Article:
The Employer-Employee dynamic

The Employer-Employee dynamic has changed dramatically over the years. Dating back to the beginning of time, many laborers were compensated simply with just food and shelter or farm produce to provide for their families. Flash forward to the next monumental development, the Industrial Revolution. Employees worked fourteen to sixteen hours a day for six days a week and received only $8 to $10 dollars a week, amounting to a whopping 10 cents per hour (U.S. History, 2013). The working conditions were harsh and the Employer-Employee dynamic consisted of solely downward communication and an ‘obey or bust’ relationship.

As time has lapsed on, generational advancements, increased social rights awareness, and other emerging dynamics have re-shaped the Employer-Employee dynamic in the workplace drastically. In today’s workplace arena, employers are faced with the challenge of fostering their employees on levels above and beyond just a paycheck and forced gestures of gratitude and praise. Employees today seek empowerment, development, and a workplace environment rich in social and emotional support. 

If only every CEO or organizational leader provided its employees the empowerment and social support that former Starbucks CEO, Howard Schulz, did – not only would the average employee’s blood pressure be appreciably reduced, but employee productivity, engagement, and commitment to organizational objectives and metrics would undoubtedly skyrocket. Skeptical about this last statement? If so, take a moment to review Starbucks’ employee training profile and breakdown (Starbucks, 2017), then ‘turn the page’ and peruse Starbucks’ financial portfolio to date. Three simple words: cause and effect.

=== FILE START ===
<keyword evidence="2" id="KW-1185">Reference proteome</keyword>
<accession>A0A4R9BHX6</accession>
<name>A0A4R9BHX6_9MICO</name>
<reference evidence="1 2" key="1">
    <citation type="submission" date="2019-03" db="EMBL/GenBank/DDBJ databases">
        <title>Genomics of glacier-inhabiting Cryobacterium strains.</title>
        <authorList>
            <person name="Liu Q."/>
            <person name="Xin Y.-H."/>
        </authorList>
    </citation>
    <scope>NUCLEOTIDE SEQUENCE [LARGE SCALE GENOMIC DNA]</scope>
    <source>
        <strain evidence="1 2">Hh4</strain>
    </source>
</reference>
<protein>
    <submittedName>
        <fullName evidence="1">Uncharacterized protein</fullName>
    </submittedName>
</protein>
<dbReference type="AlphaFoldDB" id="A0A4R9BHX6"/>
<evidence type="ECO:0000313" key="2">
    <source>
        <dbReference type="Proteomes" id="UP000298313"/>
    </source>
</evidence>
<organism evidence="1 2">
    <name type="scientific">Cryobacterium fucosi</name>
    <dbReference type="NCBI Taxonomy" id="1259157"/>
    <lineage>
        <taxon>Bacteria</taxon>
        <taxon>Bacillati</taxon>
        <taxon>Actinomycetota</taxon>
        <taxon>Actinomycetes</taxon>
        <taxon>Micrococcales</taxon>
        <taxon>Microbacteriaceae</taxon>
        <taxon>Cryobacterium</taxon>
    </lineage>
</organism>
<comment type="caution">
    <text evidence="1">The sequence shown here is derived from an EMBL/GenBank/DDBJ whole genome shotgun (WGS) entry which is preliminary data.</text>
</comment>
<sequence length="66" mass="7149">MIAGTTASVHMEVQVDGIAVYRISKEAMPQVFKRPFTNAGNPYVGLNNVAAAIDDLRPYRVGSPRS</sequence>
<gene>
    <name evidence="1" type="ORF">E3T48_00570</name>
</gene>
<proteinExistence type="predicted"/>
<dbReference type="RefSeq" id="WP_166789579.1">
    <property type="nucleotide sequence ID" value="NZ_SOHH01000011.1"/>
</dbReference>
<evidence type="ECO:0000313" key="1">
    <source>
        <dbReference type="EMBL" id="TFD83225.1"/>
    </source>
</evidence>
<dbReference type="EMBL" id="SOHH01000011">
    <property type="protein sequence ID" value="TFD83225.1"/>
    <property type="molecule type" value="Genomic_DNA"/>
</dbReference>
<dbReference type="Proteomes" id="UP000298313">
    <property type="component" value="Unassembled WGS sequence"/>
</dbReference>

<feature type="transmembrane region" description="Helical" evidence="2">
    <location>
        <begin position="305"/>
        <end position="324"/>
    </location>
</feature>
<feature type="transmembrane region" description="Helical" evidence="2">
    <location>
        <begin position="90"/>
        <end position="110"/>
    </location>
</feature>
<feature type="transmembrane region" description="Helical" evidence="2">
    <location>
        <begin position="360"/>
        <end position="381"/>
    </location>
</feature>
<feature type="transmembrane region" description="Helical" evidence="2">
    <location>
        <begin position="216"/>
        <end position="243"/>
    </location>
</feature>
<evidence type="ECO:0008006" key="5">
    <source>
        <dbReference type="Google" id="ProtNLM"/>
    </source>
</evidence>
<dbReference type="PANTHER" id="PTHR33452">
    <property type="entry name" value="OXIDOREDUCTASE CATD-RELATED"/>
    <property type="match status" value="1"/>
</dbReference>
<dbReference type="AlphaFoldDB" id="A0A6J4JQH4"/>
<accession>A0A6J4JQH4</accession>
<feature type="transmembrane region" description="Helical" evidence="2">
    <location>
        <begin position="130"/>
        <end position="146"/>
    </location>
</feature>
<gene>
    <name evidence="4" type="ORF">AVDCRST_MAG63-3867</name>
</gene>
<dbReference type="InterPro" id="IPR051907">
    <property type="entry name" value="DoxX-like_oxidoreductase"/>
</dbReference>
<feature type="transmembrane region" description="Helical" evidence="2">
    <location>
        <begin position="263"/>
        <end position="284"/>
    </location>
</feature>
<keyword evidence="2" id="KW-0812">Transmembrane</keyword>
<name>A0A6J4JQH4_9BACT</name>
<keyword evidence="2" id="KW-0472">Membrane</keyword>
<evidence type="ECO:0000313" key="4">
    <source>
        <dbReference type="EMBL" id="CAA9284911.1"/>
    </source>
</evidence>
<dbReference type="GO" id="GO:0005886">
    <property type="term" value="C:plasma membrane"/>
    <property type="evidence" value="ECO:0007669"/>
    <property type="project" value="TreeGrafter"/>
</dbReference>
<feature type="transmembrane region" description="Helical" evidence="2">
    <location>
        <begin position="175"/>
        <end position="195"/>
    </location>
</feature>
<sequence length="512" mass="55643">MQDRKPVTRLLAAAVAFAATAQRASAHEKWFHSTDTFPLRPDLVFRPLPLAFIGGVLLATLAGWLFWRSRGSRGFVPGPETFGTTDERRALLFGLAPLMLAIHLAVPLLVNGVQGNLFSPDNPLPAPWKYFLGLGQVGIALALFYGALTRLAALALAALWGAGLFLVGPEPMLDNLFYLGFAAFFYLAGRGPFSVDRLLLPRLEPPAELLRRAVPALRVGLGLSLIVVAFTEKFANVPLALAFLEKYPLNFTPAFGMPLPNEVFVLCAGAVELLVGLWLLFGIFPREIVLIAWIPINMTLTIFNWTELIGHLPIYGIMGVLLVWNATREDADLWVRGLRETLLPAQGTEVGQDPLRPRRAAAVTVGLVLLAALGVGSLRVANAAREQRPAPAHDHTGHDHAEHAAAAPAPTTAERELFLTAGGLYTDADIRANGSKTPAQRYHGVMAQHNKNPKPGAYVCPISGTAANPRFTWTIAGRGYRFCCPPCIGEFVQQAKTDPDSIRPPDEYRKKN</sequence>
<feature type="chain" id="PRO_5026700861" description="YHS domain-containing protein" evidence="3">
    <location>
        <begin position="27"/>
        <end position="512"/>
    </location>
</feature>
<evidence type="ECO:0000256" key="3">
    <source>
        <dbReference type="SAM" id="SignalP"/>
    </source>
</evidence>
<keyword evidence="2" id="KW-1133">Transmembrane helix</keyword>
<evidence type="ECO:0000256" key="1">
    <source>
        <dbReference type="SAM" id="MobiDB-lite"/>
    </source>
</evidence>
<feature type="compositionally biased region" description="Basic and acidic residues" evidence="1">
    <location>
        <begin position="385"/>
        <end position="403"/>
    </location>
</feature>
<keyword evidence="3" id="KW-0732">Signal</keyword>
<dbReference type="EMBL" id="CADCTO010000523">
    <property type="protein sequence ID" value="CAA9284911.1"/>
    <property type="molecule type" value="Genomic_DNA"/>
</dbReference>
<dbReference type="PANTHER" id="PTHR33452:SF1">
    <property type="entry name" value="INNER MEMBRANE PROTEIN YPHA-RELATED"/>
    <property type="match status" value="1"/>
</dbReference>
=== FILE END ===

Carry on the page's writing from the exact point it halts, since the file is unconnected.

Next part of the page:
Survival Guide for Employees with Employers leading by ‘expired modalities’:

From my many years of recruiting employees and medical professionals at all levels for various organizations, I have been taught many ‘benchmarks’ and ‘rules of thumb’ for assessing professional talent and one’s potential value to the organization. The most notable of these was a two-year minimum duration with any employer. Fifteen years ago, this may have been valid advice. However, amidst a world filled with more and more enriched work environments and employers who care as much about developing their employees and their well-being as they do their own IRA contributions and company profits, my advice: ditch that advice and never settle for anything less than a culminating, developing, supportive work environment.

Survival Guide for Employers attaining for leadership advice:

Simple. Take time to read one of my favorite organizational leadership books I have ever read, Organizational Behavior: Human Behavior at Work, 14th Edition (Newstrom, 2015). Rest assured, you will gain knowledge and insights that will propel you far ahead of your competitors, providing you and your organization competitive advantage and enriching the lives (and subsequently, the productivity and devotion) of your employees. 

“Economic Growth and the Early Industrial Revolution.” U.S. History Pre-Columbian to the New Millenium. U.S. History. Web. 10 April 2013

NASDAQ. (2017). SBux Company Financials. Retrieved from:

Newstrom, J. (2015). Organizational Behavior: Human Behavior at Work. New York, NY: McGraw-Hill Education. 

Starbucks. (2017). Working at Starbucks. Retrieved from: